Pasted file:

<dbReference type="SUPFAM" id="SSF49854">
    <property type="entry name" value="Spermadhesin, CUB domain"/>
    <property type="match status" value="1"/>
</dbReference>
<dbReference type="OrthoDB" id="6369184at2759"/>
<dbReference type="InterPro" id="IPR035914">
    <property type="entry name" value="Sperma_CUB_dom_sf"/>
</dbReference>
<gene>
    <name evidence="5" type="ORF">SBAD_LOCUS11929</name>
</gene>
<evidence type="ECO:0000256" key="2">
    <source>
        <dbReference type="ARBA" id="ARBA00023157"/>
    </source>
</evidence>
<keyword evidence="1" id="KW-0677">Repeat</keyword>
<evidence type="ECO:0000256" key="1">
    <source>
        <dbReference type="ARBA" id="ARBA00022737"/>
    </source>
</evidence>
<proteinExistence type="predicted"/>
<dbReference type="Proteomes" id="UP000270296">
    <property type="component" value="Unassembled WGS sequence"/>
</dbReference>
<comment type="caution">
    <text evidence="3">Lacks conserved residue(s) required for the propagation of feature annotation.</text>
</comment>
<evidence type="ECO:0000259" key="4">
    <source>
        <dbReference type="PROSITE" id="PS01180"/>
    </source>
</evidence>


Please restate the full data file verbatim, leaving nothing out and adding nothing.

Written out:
<dbReference type="SUPFAM" id="SSF49854">
    <property type="entry name" value="Spermadhesin, CUB domain"/>
    <property type="match status" value="1"/>
</dbReference>
<dbReference type="OrthoDB" id="6369184at2759"/>
<dbReference type="InterPro" id="IPR035914">
    <property type="entry name" value="Sperma_CUB_dom_sf"/>
</dbReference>
<gene>
    <name evidence="5" type="ORF">SBAD_LOCUS11929</name>
</gene>
<evidence type="ECO:0000256" key="2">
    <source>
        <dbReference type="ARBA" id="ARBA00023157"/>
    </source>
</evidence>
<keyword evidence="1" id="KW-0677">Repeat</keyword>
<evidence type="ECO:0000256" key="1">
    <source>
        <dbReference type="ARBA" id="ARBA00022737"/>
    </source>
</evidence>
<proteinExistence type="predicted"/>
<dbReference type="Proteomes" id="UP000270296">
    <property type="component" value="Unassembled WGS sequence"/>
</dbReference>
<comment type="caution">
    <text evidence="3">Lacks conserved residue(s) required for the propagation of feature annotation.</text>
</comment>
<evidence type="ECO:0000259" key="4">
    <source>
        <dbReference type="PROSITE" id="PS01180"/>
    </source>
</evidence>